The net was designed to be a communications tool for researchers. The original goal was a system that would allow somebody researching an obscure subject in one country to discover a fellow researcher half way round the world. It’s a many to many system. It’s hardly surprising that the most popular application on the net is still many to many (e-mail). We spend most of our lives talking to each other – not to corporations. The Internet connects us all to each other. This connection makes ideas travel fast. This means that if your Viral Marketing is good enough, it will flow as quickly as the proverbial stream down the mountain.

All of this makes Viral Marketing incredibly low cost. So low cost it can be shocking. There are no ever-increasing media fees because, if your message is good enough, potential customers will inform each other. This illustrates another Taoist principle, inaction: Achieving your goal through the minimum of effort. Why row when you can sail?

Finally, a warning from history for all you marketers out there who are addicted to the thrill of combat. Let’s look at what happens when you fight against the natural environment. This has happened when marketers have tried to turn the web into a broadcast medium (like TV and radio). The most infamous example of this was the Victoria’s Secrets launch, when an underwear modelling show on the net was advertised during the 1999 American Football Superbowl. The servers quickly became overloaded and eventually crashed. Nobody got to see the show! The lesson being don’t try to turn the environment into something that it is not - flow with it.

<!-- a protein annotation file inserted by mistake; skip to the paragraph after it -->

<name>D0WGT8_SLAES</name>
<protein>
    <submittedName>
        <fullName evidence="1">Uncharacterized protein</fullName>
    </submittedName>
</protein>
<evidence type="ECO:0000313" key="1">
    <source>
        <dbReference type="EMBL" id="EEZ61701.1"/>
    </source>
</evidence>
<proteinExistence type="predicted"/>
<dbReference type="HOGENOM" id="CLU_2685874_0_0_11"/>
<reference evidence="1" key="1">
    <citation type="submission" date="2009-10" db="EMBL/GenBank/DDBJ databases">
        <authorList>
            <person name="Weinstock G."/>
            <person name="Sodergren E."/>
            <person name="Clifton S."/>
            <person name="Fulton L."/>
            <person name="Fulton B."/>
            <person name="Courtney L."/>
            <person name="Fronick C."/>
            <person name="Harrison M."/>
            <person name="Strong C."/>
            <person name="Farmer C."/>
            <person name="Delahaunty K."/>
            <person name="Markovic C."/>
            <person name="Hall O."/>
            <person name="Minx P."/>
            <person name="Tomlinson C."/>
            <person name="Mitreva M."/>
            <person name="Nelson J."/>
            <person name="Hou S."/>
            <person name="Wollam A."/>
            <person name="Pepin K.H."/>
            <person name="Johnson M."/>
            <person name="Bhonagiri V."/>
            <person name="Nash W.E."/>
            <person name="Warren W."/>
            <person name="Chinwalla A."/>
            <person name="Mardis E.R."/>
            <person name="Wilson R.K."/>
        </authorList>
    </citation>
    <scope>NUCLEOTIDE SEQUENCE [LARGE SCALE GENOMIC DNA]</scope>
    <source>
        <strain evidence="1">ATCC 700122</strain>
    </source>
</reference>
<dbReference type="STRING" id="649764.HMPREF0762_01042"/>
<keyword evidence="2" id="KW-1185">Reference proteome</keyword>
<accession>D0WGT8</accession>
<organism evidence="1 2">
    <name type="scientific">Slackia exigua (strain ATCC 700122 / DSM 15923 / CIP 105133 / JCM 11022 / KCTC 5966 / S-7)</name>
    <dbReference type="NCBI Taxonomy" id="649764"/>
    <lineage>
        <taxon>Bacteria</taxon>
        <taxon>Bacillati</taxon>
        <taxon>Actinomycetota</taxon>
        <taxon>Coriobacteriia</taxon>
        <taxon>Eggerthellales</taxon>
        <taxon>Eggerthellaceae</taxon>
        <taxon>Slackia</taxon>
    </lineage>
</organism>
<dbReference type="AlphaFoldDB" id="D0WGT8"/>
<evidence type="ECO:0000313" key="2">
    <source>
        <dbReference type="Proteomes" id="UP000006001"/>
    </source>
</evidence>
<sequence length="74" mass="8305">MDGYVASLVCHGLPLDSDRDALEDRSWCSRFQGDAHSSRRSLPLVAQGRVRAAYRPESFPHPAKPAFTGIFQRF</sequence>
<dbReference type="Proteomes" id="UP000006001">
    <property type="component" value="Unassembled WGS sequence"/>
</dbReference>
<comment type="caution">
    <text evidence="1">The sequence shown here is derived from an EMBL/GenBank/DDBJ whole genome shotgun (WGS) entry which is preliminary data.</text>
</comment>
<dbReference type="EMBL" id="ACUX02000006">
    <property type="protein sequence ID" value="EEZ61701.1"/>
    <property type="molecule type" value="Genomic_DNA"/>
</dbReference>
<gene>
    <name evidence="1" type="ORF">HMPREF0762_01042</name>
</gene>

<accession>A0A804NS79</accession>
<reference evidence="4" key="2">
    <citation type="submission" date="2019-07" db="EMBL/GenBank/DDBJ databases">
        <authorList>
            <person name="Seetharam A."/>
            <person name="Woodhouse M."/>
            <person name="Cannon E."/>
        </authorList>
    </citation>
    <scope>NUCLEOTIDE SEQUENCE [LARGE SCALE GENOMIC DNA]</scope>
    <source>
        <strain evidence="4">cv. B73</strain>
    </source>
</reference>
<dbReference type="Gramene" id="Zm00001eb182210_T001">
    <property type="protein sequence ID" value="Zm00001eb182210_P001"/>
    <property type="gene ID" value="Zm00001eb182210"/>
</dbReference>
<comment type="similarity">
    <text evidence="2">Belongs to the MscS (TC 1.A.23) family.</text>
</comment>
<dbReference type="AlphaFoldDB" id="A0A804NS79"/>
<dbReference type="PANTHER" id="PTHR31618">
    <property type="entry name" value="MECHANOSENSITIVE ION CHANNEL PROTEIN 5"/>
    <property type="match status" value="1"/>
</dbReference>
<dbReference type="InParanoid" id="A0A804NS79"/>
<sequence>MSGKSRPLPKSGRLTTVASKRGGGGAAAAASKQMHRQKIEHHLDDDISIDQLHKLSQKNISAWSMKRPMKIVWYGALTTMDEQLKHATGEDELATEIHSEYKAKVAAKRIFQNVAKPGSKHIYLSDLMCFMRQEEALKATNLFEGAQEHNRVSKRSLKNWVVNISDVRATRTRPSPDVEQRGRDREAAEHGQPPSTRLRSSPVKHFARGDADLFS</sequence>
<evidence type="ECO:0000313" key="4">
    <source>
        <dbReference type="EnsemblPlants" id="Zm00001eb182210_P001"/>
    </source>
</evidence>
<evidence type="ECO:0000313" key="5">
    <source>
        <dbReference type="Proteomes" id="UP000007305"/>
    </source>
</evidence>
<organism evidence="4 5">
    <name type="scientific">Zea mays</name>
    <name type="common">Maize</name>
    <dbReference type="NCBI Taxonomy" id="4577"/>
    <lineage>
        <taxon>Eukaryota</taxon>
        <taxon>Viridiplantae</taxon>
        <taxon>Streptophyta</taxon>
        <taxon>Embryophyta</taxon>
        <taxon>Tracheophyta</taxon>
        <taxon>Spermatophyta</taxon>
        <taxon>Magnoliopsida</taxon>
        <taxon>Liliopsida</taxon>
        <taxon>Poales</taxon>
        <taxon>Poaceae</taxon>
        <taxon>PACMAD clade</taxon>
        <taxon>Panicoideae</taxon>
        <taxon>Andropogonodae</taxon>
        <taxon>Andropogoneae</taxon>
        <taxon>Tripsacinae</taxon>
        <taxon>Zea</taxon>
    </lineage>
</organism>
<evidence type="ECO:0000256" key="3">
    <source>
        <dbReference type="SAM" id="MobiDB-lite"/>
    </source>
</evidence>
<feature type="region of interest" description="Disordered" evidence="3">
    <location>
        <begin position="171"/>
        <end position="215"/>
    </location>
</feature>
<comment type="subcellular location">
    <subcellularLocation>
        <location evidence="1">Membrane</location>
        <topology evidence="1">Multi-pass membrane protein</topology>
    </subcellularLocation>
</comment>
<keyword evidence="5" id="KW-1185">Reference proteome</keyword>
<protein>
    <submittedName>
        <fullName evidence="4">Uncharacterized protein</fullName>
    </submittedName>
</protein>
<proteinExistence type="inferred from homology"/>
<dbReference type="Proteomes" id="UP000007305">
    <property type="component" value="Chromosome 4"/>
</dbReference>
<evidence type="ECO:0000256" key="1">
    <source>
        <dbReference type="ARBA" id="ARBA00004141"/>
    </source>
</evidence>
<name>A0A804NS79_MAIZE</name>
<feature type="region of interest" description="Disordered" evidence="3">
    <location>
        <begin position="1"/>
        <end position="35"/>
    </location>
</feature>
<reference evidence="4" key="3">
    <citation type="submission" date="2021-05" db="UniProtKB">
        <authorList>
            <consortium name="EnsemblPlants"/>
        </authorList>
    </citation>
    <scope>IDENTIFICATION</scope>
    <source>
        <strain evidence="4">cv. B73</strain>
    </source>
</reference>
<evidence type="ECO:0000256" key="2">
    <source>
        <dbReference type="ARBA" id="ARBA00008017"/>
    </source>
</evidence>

Viral Marketing is going to be with us now in different forms for as long as word of mouth exists (until the sun stops shining) so let’s embrace it. Perhaps it is time to consider adopting a Viral Marketing approach that can work alongside your traditional marketing. The Taoists would tell us that it is worth a go. Most importantly, for us as well as the customer, it’s a lot of fun.

Dubious marketing term which has catalysed reams of high-minded rhetoric, such as the lengthy post from Salimfadhley above, with its evangelical tone, specious oriental term, and meaningless 'example'. In theory, viral marketing is any form of marketing which spreads itself - forced word-of-mouth, in other words.

In practice, it's the art of filling usenet, Amazon.com's user reviews, online forums and - yes - Everything2 with short adverts for things that 99 per cent of the audience, no matter how well targetted, neither want nor need. Viral marketers argue that the remaining 1 per cent will fall for it; but who wants to appeal to just 1 per cent?

In the short-term it is appealing to the in-house publicity departments of companies because it is cheap; in the long-term it will have the effect of making people distrust and abandon these channels because, when it comes down to it, people don't want advertising, they want independent opinion.